List of shrinking cities in the United States
This article's factual accuracy may be compromised due to out-of-date information. (May 2018)
The following municipalities in the United States have lost at least 20% of their population, from a peak of over 100,000, since 1950. In all but a few cases, the surrounding metropolitan areas and urban areas (including the shrinking metropolitan areas) have increased in population. In recent decades, most of the cities in the Northeast have begun growing again.
A patchwork of cities across the northern United States, because of their vibrant industrial economies, were referred to collectively as "the Foundry of the Nation". These are also referred to as the Manufacturing Belt or the Factory Belt. This includes most of the cities of the Midwest out to the Mississippi River, and many of those in the New England and Mid-Atlantic states, particularly those away from the Eastern Seaboard. After World War II, the cities in the area among the nation's 100 largest in the middle-20th century had population that had fallen most by the century's end.
At the center lies an area stretching from northern Indiana and southern Michigan in the west to Upstate New York in the east, where local tax revenues still rely more heavily on manufacturing than on any other sector (by far the largest contiguous area of the U.S. where this is the case).
This article needs additional citations for verification. (April 2014) (Learn how and when to remove this template message)
||Peak population year
|Albany, New York||134,995||134,995||1950||97,856||37,139||27.5%|
|Buffalo, New York||580,132||580,132||1950||270,240||309,892||53.4%|
|Camden, New Jersey||124,555||124,555||1950||77,344||47,211||37.9%|
|Jersey City, New Jersey||299,017||316,715||1930||247,597||69,118||21.8%|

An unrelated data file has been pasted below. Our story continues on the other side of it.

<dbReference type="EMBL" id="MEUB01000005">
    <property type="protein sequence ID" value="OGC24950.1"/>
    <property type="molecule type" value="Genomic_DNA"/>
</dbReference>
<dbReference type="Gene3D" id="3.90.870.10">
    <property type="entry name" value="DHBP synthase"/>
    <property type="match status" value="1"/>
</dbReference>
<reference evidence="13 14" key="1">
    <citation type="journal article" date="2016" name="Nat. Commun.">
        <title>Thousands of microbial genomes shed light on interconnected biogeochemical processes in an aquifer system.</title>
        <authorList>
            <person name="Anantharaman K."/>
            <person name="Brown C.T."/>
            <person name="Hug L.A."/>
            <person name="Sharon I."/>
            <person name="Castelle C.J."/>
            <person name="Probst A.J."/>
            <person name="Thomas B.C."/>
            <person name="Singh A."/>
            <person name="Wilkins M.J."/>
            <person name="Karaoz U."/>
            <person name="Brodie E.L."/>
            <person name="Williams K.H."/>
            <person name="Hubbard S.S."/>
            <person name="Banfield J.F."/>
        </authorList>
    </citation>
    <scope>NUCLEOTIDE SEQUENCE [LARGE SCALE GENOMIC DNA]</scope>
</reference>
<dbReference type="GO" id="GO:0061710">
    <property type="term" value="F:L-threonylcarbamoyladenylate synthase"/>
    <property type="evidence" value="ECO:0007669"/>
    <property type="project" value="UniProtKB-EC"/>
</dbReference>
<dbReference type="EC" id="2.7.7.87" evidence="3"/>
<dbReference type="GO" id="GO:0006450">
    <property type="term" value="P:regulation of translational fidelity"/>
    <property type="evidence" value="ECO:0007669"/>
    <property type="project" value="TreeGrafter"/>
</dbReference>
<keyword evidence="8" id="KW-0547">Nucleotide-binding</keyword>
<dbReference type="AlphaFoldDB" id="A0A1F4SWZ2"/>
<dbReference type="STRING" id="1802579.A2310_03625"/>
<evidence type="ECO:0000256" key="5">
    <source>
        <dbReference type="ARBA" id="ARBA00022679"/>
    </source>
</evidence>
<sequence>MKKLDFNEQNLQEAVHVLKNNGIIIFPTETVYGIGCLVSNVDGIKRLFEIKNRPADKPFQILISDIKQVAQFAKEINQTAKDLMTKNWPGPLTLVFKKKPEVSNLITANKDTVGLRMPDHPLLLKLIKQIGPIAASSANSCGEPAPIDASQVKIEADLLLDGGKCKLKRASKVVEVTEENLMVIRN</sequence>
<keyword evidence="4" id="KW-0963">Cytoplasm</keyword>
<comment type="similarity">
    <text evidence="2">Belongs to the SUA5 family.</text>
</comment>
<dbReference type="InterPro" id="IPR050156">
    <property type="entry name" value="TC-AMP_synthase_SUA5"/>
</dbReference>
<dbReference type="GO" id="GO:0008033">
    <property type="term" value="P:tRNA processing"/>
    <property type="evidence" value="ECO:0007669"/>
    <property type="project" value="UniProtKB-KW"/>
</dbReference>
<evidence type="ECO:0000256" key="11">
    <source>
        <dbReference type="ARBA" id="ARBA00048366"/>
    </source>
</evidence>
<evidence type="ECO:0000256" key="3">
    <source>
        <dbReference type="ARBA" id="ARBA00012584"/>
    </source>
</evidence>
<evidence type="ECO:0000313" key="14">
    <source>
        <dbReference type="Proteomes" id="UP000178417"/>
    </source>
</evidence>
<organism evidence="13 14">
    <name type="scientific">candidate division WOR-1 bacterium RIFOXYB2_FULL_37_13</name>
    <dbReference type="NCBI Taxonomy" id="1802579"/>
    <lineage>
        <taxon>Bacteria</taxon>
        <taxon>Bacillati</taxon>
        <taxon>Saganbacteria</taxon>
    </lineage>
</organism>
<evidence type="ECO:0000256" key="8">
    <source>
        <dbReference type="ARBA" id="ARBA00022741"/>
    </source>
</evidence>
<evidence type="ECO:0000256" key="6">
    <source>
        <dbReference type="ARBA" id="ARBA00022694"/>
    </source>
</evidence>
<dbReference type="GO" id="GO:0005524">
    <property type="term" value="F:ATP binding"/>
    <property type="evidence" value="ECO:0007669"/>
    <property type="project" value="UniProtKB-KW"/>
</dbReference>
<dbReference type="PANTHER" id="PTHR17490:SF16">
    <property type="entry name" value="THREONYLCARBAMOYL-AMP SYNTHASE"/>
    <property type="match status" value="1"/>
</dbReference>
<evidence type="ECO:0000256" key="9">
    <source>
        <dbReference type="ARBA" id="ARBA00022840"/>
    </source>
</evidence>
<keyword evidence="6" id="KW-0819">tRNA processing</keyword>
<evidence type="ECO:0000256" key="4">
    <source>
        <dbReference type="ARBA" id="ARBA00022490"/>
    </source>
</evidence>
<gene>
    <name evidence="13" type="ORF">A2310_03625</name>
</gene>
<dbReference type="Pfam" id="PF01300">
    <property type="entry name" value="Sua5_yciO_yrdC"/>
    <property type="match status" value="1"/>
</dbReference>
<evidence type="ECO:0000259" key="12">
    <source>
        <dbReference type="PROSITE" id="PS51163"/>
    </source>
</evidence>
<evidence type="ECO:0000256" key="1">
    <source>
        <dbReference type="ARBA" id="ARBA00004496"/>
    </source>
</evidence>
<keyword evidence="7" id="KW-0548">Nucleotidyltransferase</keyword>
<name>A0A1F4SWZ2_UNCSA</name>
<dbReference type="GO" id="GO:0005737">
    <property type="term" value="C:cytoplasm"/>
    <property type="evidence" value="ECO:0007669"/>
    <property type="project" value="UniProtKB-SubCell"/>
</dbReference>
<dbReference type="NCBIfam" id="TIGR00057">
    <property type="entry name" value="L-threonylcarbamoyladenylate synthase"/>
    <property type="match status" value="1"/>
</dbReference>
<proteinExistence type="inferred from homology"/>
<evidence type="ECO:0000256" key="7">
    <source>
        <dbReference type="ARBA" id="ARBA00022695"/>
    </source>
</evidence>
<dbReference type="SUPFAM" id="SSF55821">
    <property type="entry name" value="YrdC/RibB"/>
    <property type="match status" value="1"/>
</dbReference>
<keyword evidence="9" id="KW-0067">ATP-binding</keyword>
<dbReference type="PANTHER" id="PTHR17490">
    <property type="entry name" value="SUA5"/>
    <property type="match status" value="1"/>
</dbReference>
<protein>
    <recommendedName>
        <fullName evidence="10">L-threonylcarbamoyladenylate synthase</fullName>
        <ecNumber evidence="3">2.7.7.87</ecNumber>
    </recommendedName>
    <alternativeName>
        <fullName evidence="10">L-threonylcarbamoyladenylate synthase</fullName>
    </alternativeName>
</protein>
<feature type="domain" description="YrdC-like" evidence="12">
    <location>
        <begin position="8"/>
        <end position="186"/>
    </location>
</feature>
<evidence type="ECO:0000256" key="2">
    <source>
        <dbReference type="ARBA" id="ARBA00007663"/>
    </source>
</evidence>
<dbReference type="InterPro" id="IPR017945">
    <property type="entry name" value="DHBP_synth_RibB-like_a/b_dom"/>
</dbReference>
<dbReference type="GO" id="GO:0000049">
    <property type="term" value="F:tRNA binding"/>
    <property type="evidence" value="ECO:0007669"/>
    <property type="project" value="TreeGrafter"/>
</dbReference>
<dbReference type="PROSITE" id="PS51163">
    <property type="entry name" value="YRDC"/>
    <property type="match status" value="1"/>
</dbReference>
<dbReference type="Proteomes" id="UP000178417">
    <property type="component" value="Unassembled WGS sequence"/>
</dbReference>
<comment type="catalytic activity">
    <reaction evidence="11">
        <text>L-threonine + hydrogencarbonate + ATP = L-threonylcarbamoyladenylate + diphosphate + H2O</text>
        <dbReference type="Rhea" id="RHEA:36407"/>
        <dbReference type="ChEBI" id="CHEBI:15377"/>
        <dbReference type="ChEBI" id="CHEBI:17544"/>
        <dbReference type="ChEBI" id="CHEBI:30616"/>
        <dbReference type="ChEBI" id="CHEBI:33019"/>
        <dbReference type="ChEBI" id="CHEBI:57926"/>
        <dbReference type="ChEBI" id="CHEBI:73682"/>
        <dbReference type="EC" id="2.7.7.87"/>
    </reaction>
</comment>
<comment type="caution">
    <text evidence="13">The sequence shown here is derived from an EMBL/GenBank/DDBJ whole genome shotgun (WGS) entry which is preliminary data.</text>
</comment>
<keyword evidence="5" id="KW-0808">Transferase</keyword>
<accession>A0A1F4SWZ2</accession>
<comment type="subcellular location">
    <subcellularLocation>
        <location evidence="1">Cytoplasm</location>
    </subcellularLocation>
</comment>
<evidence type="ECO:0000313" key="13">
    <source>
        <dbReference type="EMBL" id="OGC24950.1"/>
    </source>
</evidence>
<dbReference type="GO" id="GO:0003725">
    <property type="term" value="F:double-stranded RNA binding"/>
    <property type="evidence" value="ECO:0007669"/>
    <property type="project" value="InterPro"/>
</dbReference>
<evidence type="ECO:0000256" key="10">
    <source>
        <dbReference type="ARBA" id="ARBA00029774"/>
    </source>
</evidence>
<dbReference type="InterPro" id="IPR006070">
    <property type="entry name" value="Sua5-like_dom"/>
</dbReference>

|Newark, New Jersey||438,776||442,337||1930||277,140||165,197||37.3%|
|New Haven, Connecticut||164,443||164,443||1950||129,779||34,664||21.1%|
|New Orleans, Louisiana**||570,445||627,525||1960||384,320||243,205||38.8%|
|Niagara Falls, New York||90,872||102,394||1960||50,194||52,200||51%|
|Providence, Rhode Island||248,674||253,504||1940||178,042||74,939||29.6%|
|Rochester, New York||332,488||332,488||1950||210,565||121,923||36.7%|
|South Bend, Indiana||115,911||132,445||1960||101,168||31,277||23.6%|
|St. Louis, Missouri||856,796||856,796||1950||319,294||537,502||62.7%|
|Syracuse, New York||220,583||220,583||1950||145,170||75,413||34.2%|
|Trenton, New Jersey||128,009||128,009||1950||84,913||43,096||33.7%|
|Utica, New York||100,489||101,740||1930||62,235||39,505||38.8%|
- Commuter town
- Decline of Detroit
- Depopulation of the Great Plains
- Rural flight
- Urban sprawl
- White flight
- Black flight
- List of Canadian municipalities having experienced population decreases
- List of cities whose population has fallen under a million
- "By 2040, DC's population could be close to 900,000". Retrieved 16 June 2016.
- "Sun On The Snow Belt (editorial)". Chicago Tribune. August 25, 1985. Retrieved October 7, 2015.
- Hansen, Jeff; et al. (March 10, 2007). "Which Way Forward?". The Birmingham News. Retrieved October 7, 2015.
- "Rural Classifications: 2004 County Typology Codes". USDA Economic Research Service. Retrieved October 7, 2015.